Aziz has no passport, no money and a lot of anxiety. He spent months making his way illegally northeast from West Africa, bypassing other conflicts, to get away from his own war-torn nation of Liberia and find something better in oil-rich Libya. "I was looking for survival," he says of the long desert journey from Sudan. For a year, he found it, earning a meager wage as a car washer in the town of Kish. Now, waiting in line at Shehada Jazeera School in the Libyan port city of Benghazi, he's running for his life all over again.
The Libyan revolution has just entered only its second week of turmoil. But tens of thousands of expatriates have already fled the country spilling over the Egyptian and Tunisian borders, out of Tripoli on chartered evacuation flights and into the port at Benghazi, Libya's second largest city, which is now under rebel control.
In late February, foreign embassies scrambled to evacuate their nationals as fighting rocked the capital and other cities along the country's coast. On Feb. 25, a U.S.-chartered ferry evacuated more than 300 people, including 167 Americans, from Tripoli to Malta. British military aircraft evacuated 150 oil workers from the Libyan desert on Feb. 26, and the embassy chartered other aircraft from the capital. China says it has so far evacuated 12,000 Chinese workers out of some 33,000 believed to be working in the country.
On Saturday, Feb. 26, in Benghazi, a lone British diplomat scanned the lines of Chinese and Bangladeshi workers who were queuing in a cold Mediterranean drizzle, amid the overpowering stench of raw sewage, to board two Greek cruise ships that had docked overnight to evacuate more people. Sent by the British embassy in Tripoli, the diplomat said he was scouring the city for British citizens who still needed help. Finding none at the port, he got back into his car and drove off. Later, the ships departed, carrying only the Chinese workers; the hundreds of Bangladeshis who had waited for hours were left behind, many of them in tears.
Indeed, for those holding passports from the developing world, the situation is increasingly grim. Thousands of workers from South Asia and West Africa are stranded here, many without passports or any cash and with nowhere else to go. Crowding the floors of buildings inside the port are Indians, Pakistanis, Vietnamese, Thais and Filipinos. Most, like the Bangladeshis, have been abandoned by their construction companies. Their Turkish and Chinese managers have escaped without them, and their home countries are too poor, unorganized or anarchic to lend a hand. "We spoke to the Turkish consulate, and they said they would only take the Turkish people," says Idris Shebany, 42, a Libyan businessman turned volunteer who has set up camp at the port to help the foreign refugees, with a sigh. "The others have no ambassadors, no consuls," says another volunteer, Hayan Salaama, as he shakes his head.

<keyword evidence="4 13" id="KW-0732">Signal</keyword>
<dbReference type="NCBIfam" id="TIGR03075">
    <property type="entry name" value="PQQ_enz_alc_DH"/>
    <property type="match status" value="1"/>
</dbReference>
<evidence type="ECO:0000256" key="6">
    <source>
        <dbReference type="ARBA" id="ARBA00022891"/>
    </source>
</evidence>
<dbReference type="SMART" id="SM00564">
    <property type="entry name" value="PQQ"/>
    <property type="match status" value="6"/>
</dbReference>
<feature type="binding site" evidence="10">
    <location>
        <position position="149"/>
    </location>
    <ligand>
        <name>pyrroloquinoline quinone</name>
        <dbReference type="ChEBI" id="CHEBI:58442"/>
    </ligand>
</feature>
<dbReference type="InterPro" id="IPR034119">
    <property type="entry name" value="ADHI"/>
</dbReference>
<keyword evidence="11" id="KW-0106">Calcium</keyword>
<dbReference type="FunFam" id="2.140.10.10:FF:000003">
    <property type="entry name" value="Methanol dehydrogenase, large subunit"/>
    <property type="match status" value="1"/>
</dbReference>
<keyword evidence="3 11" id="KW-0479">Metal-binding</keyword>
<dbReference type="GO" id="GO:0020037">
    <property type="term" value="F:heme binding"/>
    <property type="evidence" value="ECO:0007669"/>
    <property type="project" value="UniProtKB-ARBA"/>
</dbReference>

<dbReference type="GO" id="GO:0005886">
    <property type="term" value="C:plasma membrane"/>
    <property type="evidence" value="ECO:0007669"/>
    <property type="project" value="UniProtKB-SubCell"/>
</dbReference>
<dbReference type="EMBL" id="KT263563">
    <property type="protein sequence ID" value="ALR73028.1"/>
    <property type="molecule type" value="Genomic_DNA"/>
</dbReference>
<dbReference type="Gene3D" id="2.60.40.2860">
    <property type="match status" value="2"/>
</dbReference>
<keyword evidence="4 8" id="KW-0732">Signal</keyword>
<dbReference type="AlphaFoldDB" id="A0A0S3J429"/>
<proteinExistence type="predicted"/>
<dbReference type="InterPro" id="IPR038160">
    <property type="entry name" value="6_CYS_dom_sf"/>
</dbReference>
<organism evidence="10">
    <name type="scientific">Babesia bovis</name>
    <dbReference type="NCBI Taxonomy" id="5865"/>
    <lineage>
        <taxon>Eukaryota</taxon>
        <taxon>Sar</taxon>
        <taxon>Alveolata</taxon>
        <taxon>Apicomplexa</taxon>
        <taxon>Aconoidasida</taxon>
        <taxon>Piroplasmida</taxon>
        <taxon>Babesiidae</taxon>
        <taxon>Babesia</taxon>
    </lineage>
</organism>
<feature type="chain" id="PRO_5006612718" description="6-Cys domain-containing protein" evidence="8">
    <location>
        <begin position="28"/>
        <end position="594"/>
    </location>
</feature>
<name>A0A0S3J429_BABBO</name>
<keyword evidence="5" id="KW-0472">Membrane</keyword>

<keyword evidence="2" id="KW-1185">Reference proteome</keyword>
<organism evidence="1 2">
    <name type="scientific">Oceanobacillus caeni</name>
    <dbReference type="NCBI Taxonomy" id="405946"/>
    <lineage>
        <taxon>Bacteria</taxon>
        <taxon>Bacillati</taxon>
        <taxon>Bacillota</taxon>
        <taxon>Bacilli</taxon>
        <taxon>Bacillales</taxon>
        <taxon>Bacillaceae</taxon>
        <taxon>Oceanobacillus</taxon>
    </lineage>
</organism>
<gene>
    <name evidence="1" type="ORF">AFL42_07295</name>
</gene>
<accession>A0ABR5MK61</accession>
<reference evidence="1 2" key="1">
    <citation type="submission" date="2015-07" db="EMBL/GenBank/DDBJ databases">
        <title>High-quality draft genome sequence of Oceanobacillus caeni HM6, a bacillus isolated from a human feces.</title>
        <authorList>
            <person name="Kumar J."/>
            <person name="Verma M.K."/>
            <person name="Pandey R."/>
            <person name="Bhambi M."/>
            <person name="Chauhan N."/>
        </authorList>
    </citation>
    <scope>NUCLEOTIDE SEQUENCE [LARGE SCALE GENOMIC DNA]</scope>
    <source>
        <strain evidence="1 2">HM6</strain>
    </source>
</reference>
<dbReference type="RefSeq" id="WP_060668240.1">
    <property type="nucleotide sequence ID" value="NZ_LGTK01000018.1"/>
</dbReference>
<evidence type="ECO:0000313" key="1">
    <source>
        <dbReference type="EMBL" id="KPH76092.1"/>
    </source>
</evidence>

In the absence of a functioning government or international aid organizations, it is Libyan volunteers like Shebany and Salaama many of them businessmen and doctors in the opposition-held port city who have taken on the difficult task of helping the foreign workers who have been left behind make their escape from chaos. They have set up a makeshift clinic and gathered blankets and mattresses, and they are churning out three meals a day for the foreign workers crowding abandoned offices and storage rooms. One man who normally sells women's clothes has picked up an AK-47 to guard the camp.
Shebany says that roughly 5,000 to 6,000 new foreigners have been arriving every day, many of them packed into buses or trucks. Most so far Chinese, Turks, Americans and Europeans have gotten out, the Chinese abandoning an entire battery of cars and trucks in their wake. A muddy field at one end of the port, where people making a quick exit had recently been camped, is scattered with shoes and discarded clothing.
On Saturday morning, 800 Filipinos and 400 Indians arrived from the desert towns of Jalu and al-Kufrah, Shebany says. But it's impossible to get an exact head count. "After an hour, it could be 2,000 to 3,000. We don't have a list, and at any minute, more buses could arrive." He tried asking the Egyptians if they could take any of the foreign nationals over the border. Their response was no.